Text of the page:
La reconnaissance est réelement le point de depart d'une communauté qui est determinée à vaincre le sida. Reconnaitre qu'on est concerné à ce problème car on le vit dans notre quartier ou commune ou ville bref dans notre communauté,réconnaitre qu'on est infecté ou affecté, reconnaitre qu'on a la force qui pourra nous aider à avancer ou à progresser, réconaitre qu'on doit réver un monde positif, un monde hors du sida, réconaitre que tout le monde a le même droit et étant humain, on est appelé à vivre ensemble, à apprendre des autres et de donner aux autres, que les OEV et PVV ont droit à se retrouver des membres précieux de la communauté...C'est en tout cas, ça, le depart de notre victoire, laisser les places, les espaces pour les autres, qui ont aussi quelques choses à partager avec nous, qui ont une pierre à mettre pour la construction d'une nation.Que chacun se dise "je me réconnais et je réconnais que les autres aussi ont...
Il y a par exemple, la situation de cette petite fillette de 8 ou 9 ans "Bellefie" qui est OEV et a le sida, mais accusée d'être sorcier, elle risque d'être rejetée, mais, elle vit chez sa grand-mère, sa situation risque de partager la famille en deux, car , certains estiment que Bellefie doit être interné dans cette église pour être soignée, et être loin de sa famille, proposition refusée par d'autres qui acceptent d'assister Bellefie à être prise en charge.
Dear friends,

A few of us had a meeting last Monday to discuss the Knowledge Asset about Acknowledgement and Recognition. Geoff asked us to think about what advice we would give to others to improve on the practice of Acknowledgement.

We brainstormed and shared the following ideas:

- If you openly discuss the issue of HIV as a couple, or with family, friends, or community, then you will be able to acknowledge that HIV concerns you and you will address concerns at an early stage

- If you have information then you will be able to act

- If you reflect deeper on your own situation vis-a-vis HIV you are in a better position to know your own vulnerabilities and act on them.

- If I acknowledge and recognize HIV is an issue for me, and share that, then others will acknowledge and recognize it is an issue for them too.

- If you show a human face of HIV you will be able to illustrate that this concerns all of us.

- If PLHIV open up when you meet and share with them, then you will feel concerned about it for your own life.

- When you meet people living with HIV/AIDS on a personal or social level, you will understand the extent to which you acknowledge and recognise the reality of HIV/AIDS.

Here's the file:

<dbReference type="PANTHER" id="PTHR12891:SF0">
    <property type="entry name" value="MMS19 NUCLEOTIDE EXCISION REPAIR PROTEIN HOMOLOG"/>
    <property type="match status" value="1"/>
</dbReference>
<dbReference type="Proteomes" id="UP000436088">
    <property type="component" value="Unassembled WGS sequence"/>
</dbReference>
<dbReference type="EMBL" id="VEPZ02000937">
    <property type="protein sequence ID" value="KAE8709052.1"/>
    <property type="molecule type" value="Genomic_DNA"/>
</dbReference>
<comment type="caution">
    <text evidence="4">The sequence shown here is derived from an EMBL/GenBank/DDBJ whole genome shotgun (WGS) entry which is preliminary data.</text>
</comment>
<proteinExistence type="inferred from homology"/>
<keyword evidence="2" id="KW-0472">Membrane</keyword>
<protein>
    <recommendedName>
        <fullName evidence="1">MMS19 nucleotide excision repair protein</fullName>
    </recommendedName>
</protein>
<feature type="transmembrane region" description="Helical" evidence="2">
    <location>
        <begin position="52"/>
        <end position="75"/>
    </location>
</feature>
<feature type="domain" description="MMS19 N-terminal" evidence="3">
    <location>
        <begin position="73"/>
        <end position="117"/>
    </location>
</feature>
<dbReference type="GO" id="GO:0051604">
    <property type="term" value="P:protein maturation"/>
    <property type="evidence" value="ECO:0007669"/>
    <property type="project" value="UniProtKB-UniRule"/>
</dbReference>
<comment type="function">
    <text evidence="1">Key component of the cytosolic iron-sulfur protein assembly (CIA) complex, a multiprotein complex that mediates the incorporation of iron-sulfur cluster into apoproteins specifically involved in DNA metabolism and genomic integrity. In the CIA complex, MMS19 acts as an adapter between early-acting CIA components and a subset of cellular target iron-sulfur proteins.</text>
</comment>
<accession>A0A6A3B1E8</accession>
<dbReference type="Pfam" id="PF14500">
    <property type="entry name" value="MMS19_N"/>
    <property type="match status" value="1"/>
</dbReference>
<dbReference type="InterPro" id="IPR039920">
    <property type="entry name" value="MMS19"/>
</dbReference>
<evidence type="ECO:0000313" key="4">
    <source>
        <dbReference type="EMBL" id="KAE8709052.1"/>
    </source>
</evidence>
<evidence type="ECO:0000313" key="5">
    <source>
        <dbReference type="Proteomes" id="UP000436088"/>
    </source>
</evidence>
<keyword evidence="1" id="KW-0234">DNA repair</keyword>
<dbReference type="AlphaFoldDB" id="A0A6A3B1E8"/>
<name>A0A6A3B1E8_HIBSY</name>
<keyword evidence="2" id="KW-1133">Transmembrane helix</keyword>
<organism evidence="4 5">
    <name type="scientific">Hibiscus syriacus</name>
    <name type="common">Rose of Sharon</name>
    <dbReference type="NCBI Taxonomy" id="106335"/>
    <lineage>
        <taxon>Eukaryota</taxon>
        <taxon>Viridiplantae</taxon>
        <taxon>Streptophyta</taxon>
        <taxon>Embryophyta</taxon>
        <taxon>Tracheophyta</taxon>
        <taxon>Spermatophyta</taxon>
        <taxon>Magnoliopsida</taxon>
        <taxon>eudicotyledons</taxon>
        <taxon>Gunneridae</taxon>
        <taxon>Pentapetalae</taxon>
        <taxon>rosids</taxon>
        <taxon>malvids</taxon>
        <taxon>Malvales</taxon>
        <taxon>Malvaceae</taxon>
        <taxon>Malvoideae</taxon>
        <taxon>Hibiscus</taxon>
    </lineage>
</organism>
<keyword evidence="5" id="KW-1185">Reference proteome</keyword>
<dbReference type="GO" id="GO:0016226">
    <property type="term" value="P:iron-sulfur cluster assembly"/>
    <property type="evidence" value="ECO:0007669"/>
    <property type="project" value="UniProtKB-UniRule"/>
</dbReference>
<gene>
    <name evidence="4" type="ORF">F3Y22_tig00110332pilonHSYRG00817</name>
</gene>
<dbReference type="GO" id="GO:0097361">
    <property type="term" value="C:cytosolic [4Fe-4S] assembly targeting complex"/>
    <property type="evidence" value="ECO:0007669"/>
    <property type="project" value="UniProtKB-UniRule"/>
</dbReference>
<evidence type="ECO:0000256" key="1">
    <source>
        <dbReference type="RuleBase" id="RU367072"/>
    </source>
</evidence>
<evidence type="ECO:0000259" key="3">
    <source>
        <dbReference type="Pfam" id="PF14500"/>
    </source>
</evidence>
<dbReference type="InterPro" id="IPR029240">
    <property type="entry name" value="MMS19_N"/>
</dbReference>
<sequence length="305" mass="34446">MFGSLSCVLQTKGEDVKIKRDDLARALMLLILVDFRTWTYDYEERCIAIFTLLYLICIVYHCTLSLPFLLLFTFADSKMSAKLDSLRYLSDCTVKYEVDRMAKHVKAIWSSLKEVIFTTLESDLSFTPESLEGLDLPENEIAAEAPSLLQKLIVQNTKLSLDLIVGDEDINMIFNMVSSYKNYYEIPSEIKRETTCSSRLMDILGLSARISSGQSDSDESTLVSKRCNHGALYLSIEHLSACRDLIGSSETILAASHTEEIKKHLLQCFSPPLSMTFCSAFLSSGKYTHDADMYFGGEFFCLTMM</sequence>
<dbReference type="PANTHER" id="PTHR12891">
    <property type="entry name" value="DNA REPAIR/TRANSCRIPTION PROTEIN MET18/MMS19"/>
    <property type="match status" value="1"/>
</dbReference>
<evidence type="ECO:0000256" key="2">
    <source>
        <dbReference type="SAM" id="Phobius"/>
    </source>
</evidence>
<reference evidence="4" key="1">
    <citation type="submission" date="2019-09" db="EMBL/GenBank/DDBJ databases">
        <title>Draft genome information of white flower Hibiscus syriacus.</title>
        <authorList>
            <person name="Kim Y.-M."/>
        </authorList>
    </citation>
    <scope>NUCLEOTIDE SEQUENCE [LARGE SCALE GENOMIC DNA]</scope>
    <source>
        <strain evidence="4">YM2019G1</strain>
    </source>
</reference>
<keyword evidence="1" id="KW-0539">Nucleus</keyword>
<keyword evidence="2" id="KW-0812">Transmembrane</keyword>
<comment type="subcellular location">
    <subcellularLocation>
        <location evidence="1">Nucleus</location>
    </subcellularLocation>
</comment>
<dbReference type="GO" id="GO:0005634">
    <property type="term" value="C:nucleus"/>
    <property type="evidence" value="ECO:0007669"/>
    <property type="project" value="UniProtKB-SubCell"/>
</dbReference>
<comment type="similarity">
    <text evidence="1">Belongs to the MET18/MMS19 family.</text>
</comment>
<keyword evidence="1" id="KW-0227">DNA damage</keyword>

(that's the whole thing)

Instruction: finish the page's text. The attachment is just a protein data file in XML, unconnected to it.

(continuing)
I grouped the three last ones together because they are quite similar. I propose the following principle to group them:

When you meet people living with HIV on a human and personal level, you will understand that HIV concerns all of us.

We’d like your input. Do these principles summarize the practice of ‘Acknowledging and Recognising the issue of HIV/ AIDS or is there something more?

Now, let us look again at the principles we had already in the knowledge asset and compare them with this set of principles. Can we group some of the principles? Are there some we have forgotten?

Best regards

Dear all,

I must say that i have been working with Antoine and Aicha and we have both stories completed. I have talked with both and summarized the conversation so that they could read the story and be able to make the necessary corrections to it.

At this point, I have asked both to post it in ning. At the same time, I have offered to translate the stories from French into English (does anybody want to do that?) so that we can have both languages to work with.

I know that Antoine is going to be travelling with little access to email, but I asked him to post his story before leaving (I just jope that my mail have catched on him).

I can add two more principles attached to Antoine's story:

Quand on aime et apprecie les personnes vivant avec le VIH, la maladie devient un probléme de la communauté. - When we love and appreciate people living with HIV, the community takes ownership of the problem.

Lorsque nous discutons du VIH dans la famille, ça devienne une réalité dans notre vie. - When we discuss HIV within the family it becomes a reality in our lives.

Si on partage l'expérience et on passe après à l'action, on peut améliorer l'acceptation. - If we share experiences and we translate them into action, acceptation can be improved.

This is just a proposal so that we can see which is the principle that can best apply to Antoine's story.

Entre deux cultures

J’ai eu un problème de santé, le HPV c’est un virus qui aujourd’hui tue beaucoup de femme dans le monde quand on le découvre trop tard.
Je ne pouvais pas en parler à ma mère car je ne pouvais assumer ce que je pensais qu’elle allait me dire. Car moi-même, je me sentais responsable de ma maladie ce fût une épreuve difficile.

La raison de ma culpabilité était qu’autant que femme, avoir cette maladie n’était "pas normale" selon le point de vue de la culture magrébine/musulmane. Et ça m’empêchait de m’accepter et d’assumer ma vie, de vivre ce que je suis.

Cette épreuve m’a permis de me rendre compte que je n’arrivais pas à me situer, je vivais entre deux cultures sans pouvoir trouver ma place parce que si j’allais trop dans la culture européenne, je me sentais très mal et très coupable mais quand j’allais trop dans l’autre, dans mon côté maghrébin/musulman, je me sentais tout aussi mal.